2. Call the office. Introduce yourself very simply. Say your name, your ug school, and that you are interested in going into dentistry. Then ask if there is a time in which you could meet w/ the doctor for a few minutes to discuss the possibility of doing some jobshadowing/observation. Usually if you do it this way, the receptionist will whip open the schedule, find a dead time, ask you if that works, and then your set. This if half the battle (actually calling!, and then getting an appointment to talk w/ the doctor).

3. Dress nice, be early. Be very very kind, couteous and respectful to the staff. Makes things much much easier, and they will be more willing to help you. The rest comes down to basic interview skills. Meet w/ the doc, tell him why your there, ask to shadow very politely, and most of the time they will be excited and say yes. They may ask you questions about your interst in dentistry, and usually will ask you if you have any immediate questions. Keep in mind usually for this little visit, you get about 5-10 minutes, so just keep it simple, you'll have time to talk later. Ask the doctor what he would prefer you wear when shadowing.

And that is about it.

Calling and asking to shadow over the phone, or just walking in, is the worst way to get a "yes" if you ask me. It is unprofessional and lazy. (Both of which won't get you anywhere in this profession.)
 

fightingspirit

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lgreen_aci said:
Clinic isn't a bad idea, but as 80% of DDS/DMD go into private practice, it would be silly not to spend a good amount of time shadowing in private pratice, as if you make it, that is most likly where you will end up.

I have never once been rejected by a dentist for an opportunity to talk w/ them or shadow. Here is how you do it correctly.

1. Find your victim. Select your dentist, ask people you know for refferals, or whip out the phonebook and check out the yellow pages. Either find someone close to you, or if websites are listed in their ads, check out the webites, read about the office and dentist, and pic a few dentists that appeal to you.

2. Call the office. Introduce yourself very simply. Say your name, your ug school, and that you are interested in going into dentistry. Then ask if there is a time in which you could meet w/ the doctor for a few minutes to discuss the possibility of doing some jobshadowing/observation. Usually if you do it this way, the receptionist will whip open the schedule, find a dead time, ask you if that works, and then your set. This if half the battle (actually calling!, and then getting an appointment to talk w/ the doctor).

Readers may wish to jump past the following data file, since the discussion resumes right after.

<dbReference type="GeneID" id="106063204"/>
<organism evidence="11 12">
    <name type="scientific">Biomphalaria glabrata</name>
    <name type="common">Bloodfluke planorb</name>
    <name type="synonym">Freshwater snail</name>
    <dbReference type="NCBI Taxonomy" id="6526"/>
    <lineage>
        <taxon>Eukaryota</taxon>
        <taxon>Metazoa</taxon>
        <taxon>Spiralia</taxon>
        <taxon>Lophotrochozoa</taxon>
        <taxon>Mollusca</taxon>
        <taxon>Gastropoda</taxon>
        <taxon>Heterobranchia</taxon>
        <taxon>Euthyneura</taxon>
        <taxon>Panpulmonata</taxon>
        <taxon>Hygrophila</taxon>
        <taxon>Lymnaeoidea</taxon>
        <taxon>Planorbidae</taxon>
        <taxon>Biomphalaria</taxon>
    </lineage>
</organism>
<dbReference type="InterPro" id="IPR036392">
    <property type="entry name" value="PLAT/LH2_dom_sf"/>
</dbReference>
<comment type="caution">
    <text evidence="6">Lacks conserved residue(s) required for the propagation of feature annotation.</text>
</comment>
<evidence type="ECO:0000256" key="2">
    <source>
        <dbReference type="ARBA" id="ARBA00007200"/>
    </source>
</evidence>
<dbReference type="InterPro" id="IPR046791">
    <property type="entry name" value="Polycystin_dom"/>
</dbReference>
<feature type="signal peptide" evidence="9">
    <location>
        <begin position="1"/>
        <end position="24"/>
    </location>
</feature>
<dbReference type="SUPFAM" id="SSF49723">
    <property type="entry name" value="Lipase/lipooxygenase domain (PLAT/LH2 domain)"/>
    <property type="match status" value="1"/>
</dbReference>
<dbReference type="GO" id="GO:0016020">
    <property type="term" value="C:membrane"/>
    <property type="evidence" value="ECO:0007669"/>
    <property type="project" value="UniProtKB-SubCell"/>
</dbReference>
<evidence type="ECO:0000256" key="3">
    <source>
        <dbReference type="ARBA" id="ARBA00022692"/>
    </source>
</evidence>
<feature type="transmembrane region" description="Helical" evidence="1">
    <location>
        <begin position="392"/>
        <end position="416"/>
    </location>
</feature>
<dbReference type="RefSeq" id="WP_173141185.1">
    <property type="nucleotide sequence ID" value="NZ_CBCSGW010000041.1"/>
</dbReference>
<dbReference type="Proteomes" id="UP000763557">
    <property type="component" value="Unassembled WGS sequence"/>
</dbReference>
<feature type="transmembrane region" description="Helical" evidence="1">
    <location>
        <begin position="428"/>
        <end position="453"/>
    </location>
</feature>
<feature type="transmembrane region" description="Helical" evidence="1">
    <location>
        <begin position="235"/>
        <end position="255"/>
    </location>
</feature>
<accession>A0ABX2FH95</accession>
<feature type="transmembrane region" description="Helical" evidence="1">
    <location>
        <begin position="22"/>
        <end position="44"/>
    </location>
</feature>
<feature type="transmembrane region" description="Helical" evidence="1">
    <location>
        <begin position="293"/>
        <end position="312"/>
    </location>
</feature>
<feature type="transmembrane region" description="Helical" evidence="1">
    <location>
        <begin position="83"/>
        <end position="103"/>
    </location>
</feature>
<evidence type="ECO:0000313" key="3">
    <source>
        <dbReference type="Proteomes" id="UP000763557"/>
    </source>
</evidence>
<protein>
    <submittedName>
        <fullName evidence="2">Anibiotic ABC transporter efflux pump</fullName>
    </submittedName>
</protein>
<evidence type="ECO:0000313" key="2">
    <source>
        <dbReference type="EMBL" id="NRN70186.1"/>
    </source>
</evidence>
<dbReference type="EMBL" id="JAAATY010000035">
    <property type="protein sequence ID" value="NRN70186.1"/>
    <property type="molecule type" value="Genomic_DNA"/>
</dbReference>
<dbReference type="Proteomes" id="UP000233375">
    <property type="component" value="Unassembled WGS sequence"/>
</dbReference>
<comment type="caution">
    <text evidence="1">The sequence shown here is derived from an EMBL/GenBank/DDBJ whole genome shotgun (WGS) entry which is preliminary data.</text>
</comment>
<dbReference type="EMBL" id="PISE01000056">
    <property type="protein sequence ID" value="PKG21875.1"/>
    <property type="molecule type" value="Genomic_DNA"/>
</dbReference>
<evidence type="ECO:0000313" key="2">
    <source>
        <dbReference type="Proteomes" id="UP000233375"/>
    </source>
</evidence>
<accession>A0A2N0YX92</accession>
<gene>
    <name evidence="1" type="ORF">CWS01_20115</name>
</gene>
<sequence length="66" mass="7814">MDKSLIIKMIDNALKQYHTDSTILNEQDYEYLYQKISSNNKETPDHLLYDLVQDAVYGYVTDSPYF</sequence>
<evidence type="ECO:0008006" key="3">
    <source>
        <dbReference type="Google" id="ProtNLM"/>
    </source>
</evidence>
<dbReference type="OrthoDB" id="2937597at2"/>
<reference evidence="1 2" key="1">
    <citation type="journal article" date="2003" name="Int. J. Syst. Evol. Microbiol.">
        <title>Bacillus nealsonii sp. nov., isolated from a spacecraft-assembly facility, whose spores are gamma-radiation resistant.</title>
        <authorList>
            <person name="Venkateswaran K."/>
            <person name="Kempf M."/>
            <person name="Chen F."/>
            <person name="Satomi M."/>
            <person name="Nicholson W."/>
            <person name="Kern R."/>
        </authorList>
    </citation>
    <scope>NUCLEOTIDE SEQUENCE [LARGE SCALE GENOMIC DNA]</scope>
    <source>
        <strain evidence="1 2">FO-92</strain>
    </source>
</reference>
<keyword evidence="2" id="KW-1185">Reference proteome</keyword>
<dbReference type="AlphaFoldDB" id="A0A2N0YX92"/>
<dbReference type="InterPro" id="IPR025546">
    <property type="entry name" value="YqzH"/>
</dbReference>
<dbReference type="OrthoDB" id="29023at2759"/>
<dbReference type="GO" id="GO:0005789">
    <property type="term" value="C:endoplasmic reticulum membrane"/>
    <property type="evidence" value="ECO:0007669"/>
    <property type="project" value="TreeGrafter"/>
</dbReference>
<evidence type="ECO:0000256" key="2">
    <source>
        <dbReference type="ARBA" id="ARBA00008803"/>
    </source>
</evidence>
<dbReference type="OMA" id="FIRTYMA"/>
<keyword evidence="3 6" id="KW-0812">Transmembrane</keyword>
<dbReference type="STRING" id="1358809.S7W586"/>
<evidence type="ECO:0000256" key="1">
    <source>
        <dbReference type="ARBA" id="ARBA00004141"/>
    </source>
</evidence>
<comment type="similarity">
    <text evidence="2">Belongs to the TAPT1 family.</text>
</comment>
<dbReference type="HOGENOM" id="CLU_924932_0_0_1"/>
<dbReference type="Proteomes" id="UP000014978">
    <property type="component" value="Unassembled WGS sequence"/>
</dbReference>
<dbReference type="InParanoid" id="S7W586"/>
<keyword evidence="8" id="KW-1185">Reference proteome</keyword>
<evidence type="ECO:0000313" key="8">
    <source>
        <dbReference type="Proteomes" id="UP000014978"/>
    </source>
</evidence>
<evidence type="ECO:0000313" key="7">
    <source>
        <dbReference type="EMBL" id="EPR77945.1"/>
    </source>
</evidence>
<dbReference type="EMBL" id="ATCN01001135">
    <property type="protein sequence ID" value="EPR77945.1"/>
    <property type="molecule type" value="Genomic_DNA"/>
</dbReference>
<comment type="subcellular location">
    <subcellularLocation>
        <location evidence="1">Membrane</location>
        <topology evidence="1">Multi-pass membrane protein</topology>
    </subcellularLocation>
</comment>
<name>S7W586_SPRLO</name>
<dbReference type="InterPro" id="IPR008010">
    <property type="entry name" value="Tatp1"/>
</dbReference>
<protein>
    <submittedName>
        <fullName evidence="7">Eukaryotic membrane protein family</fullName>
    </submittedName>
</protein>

3. Dress nice, be early. Be very very kind, couteous and respectful to the staff. Makes things much much easier, and they will be more willing to help you. The rest comes down to basic interview skills. Meet w/ the doc, tell him why your there, ask to shadow very politely, and most of the time they will be excited and say yes. They may ask you questions about your interst in dentistry, and usually will ask you if you have any immediate questions. Keep in mind usually for this little visit, you get about 5-10 minutes, so just keep it simple, you'll have time to talk later. Ask the doctor what he would prefer you wear when shadowing.

And that is about it.

Calling and asking to shadow over the phone, or just walking in, is the worst way to get a "yes" if you ask me. It is unprofessional and lazy. (Both of which won't get you anywhere in this profession.)

i guess it has to do with location. here in the big apple, well-to-do patients, who are the ones who can afford dentists in the city, dont wanna get the slightest impression that they are part of someone's learning experience, even if that someone is a volunteer. they want their dental office and their dentist to be private and exclusive. but your location is Idaho (from avatar) so i am assuming that you derive your advice from experiences with private dentists in Idaho, who may be different from NYC private dentists due to the different culture of the two locations. not sure so i am just guessing here...
 

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Yeah, I see what your saying, totally could be the case.

I think his/her approach could use some work though too.
 

fightingspirit

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lgreen_aci said:
I think his/her approach could use some work though too.